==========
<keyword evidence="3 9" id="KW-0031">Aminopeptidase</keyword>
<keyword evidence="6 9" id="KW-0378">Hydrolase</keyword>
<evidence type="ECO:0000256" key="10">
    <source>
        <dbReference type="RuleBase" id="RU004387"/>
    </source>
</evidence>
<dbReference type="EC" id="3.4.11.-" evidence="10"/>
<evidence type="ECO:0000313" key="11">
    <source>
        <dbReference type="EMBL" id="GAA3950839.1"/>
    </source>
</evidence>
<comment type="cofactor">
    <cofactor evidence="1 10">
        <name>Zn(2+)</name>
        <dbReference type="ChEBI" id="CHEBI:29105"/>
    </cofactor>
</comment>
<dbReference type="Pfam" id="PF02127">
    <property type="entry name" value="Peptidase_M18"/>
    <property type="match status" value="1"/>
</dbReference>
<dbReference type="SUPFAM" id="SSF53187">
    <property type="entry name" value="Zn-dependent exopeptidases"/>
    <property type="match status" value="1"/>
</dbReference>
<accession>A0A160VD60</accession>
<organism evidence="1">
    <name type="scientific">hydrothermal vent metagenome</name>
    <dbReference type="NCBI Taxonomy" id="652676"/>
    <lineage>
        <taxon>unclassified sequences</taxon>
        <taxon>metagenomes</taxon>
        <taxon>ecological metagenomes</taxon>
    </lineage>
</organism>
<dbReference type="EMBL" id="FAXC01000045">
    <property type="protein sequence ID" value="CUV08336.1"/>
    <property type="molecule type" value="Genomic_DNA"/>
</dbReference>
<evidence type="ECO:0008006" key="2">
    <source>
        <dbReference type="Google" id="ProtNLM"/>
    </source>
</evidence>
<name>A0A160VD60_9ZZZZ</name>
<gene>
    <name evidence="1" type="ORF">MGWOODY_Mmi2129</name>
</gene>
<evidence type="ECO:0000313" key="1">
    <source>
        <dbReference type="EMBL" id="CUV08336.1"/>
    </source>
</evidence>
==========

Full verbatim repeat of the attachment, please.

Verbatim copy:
<keyword evidence="3 9" id="KW-0031">Aminopeptidase</keyword>
<keyword evidence="6 9" id="KW-0378">Hydrolase</keyword>
<evidence type="ECO:0000256" key="10">
    <source>
        <dbReference type="RuleBase" id="RU004387"/>
    </source>
</evidence>
<dbReference type="EC" id="3.4.11.-" evidence="10"/>
<evidence type="ECO:0000313" key="11">
    <source>
        <dbReference type="EMBL" id="GAA3950839.1"/>
    </source>
</evidence>
<comment type="cofactor">
    <cofactor evidence="1 10">
        <name>Zn(2+)</name>
        <dbReference type="ChEBI" id="CHEBI:29105"/>
    </cofactor>
</comment>
<dbReference type="Pfam" id="PF02127">
    <property type="entry name" value="Peptidase_M18"/>
    <property type="match status" value="1"/>
</dbReference>
<dbReference type="SUPFAM" id="SSF53187">
    <property type="entry name" value="Zn-dependent exopeptidases"/>
    <property type="match status" value="1"/>
</dbReference>
<accession>A0A160VD60</accession>
<organism evidence="1">
    <name type="scientific">hydrothermal vent metagenome</name>
    <dbReference type="NCBI Taxonomy" id="652676"/>
    <lineage>
        <taxon>unclassified sequences</taxon>
        <taxon>metagenomes</taxon>
        <taxon>ecological metagenomes</taxon>
    </lineage>
</organism>
<dbReference type="EMBL" id="FAXC01000045">
    <property type="protein sequence ID" value="CUV08336.1"/>
    <property type="molecule type" value="Genomic_DNA"/>
</dbReference>
<evidence type="ECO:0008006" key="2">
    <source>
        <dbReference type="Google" id="ProtNLM"/>
    </source>
</evidence>
<name>A0A160VD60_9ZZZZ</name>
<gene>
    <name evidence="1" type="ORF">MGWOODY_Mmi2129</name>
</gene>
<evidence type="ECO:0000313" key="1">
    <source>
        <dbReference type="EMBL" id="CUV08336.1"/>
    </source>
</evidence>